According to Laura Carstensen, a Psychologist at the Stanford Center on Longevity, our lives and careers have been arranged wrong. She contends that we shouldn’t start working until the age of 40. Instead, she purports that rather than a four-decade professional sprint ending abruptly at age 65, we should plan for longer careers which are dotted with more breaks along the way. Breaks that account for the myriad factors in one’s life, namely family needs and opportunities for more learning.
The current norms around career pacing don’t allow young adults to explore careers through education and apprenticeships. The current model doesn’t account for the demands that come with having children or aging parents. And lastly, it doesn’t factor in that most 65-year-old retirees still need to be engaged professionally and socially in large part because people are living longer and need more money for retirement.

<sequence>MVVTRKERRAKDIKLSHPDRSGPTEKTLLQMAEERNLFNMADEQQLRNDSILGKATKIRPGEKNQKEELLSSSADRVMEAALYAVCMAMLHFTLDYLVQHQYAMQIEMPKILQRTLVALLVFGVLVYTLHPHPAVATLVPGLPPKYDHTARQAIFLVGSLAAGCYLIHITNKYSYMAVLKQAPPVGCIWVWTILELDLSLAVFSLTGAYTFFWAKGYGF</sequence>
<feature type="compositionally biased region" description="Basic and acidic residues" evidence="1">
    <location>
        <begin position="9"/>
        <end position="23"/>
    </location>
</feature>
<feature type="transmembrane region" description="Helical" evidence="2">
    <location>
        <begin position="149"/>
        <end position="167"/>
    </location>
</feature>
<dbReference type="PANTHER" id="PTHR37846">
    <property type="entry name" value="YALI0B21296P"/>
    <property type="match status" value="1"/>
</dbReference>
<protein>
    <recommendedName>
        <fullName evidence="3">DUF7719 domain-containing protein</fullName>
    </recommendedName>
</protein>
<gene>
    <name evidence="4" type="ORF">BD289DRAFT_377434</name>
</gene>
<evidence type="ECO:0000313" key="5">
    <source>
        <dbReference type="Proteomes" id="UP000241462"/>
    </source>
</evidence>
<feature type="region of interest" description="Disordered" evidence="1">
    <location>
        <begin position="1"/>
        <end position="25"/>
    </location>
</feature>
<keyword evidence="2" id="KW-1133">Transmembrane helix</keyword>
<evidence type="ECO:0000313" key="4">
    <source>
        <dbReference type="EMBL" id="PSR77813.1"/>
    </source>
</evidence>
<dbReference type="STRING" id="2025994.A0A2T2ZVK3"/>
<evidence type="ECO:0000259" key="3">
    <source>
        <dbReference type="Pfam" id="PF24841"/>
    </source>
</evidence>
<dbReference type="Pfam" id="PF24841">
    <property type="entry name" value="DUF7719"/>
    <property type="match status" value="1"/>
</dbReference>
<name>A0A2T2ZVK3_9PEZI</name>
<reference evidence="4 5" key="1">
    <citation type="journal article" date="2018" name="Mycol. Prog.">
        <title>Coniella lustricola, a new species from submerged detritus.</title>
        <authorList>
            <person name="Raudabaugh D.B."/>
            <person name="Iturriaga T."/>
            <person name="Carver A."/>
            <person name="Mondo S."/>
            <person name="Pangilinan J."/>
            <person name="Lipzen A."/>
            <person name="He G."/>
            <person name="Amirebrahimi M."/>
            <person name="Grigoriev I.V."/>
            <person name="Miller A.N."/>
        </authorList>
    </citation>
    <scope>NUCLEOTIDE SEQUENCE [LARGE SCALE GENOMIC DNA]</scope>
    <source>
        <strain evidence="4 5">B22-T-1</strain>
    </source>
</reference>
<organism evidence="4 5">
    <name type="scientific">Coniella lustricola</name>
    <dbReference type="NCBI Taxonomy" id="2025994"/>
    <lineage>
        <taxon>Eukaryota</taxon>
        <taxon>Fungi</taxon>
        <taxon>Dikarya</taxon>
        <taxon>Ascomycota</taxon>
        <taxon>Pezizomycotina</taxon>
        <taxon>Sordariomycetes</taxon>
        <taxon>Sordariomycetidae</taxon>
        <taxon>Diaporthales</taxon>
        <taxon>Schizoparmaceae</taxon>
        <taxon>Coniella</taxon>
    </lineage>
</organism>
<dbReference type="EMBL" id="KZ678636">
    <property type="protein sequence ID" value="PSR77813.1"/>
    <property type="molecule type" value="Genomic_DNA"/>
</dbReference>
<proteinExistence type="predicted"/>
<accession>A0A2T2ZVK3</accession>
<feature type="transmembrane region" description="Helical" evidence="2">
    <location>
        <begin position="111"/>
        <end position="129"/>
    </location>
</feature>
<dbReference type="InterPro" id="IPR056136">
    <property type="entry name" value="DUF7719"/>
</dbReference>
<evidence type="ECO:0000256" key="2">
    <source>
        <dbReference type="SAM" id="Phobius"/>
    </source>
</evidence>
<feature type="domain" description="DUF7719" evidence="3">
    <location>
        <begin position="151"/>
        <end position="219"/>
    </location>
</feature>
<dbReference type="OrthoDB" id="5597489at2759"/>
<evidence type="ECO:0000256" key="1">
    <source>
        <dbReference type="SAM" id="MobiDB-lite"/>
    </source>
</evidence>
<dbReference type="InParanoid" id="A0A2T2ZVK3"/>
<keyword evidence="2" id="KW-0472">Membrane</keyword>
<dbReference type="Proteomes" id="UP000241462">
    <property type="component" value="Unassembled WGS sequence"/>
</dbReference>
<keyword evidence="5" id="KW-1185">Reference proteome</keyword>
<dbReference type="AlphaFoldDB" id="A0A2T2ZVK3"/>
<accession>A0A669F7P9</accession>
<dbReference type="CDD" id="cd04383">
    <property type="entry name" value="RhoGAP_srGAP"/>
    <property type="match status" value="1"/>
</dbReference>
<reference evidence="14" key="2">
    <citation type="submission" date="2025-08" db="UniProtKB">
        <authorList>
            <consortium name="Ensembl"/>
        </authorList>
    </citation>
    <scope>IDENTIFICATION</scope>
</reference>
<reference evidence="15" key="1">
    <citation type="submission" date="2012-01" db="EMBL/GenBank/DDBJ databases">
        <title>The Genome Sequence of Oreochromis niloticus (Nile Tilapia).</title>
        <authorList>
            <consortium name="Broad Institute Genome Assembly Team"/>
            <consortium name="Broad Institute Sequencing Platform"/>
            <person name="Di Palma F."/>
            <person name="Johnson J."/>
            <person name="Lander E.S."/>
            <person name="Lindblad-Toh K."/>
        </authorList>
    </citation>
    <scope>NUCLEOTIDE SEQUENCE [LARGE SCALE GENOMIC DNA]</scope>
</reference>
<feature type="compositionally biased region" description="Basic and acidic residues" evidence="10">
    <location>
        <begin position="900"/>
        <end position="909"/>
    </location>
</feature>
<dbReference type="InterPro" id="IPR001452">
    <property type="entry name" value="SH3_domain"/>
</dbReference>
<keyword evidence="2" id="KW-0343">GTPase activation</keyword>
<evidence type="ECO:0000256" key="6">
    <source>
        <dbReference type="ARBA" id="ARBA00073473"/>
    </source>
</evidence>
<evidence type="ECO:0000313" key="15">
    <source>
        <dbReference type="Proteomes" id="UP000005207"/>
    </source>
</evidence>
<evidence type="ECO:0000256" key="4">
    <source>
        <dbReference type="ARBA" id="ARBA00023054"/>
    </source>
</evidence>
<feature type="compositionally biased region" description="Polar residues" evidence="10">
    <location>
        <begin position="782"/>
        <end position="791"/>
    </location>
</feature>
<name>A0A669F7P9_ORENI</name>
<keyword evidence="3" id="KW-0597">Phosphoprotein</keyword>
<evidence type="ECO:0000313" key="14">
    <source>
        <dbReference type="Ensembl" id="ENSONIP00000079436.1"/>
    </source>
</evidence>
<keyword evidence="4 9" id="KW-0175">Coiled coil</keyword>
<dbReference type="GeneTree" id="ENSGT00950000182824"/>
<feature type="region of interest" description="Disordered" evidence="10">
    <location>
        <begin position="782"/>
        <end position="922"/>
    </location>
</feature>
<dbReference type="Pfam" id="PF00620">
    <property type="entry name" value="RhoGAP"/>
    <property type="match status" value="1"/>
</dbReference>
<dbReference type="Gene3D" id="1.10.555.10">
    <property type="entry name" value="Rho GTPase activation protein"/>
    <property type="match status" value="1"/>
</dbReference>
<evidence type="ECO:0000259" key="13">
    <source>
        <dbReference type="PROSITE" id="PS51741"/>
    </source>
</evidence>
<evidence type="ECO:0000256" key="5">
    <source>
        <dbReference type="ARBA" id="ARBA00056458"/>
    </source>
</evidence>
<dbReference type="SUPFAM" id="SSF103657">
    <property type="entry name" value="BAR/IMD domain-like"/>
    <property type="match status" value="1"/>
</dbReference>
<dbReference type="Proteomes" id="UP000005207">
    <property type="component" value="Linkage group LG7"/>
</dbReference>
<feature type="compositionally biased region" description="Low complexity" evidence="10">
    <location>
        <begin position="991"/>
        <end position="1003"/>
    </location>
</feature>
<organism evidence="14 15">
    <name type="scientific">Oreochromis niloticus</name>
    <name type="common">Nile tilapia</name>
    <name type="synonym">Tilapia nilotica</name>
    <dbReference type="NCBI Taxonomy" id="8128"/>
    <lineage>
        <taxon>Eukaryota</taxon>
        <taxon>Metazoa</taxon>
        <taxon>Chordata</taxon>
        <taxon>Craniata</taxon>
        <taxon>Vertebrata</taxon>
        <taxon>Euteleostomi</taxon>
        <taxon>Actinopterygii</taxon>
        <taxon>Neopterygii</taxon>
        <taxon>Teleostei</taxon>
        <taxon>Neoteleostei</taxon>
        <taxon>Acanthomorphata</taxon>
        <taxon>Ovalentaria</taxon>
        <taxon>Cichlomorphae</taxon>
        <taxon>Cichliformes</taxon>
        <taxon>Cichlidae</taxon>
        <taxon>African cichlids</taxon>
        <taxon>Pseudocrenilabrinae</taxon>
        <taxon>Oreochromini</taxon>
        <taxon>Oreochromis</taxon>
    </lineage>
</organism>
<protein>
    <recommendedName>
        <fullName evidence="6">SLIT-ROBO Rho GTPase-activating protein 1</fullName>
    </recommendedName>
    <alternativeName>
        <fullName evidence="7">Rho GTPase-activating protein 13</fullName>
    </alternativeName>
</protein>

Her work focuses on redesigning institutions and thinking about shaping work cultures to help accommodate this shifting paradigm in the population.
What do you think of this idea? Would you be willing to work longer over the span of your life, if it afforded you more flexibility and breaks along the way? Comment and let us know your thoughts.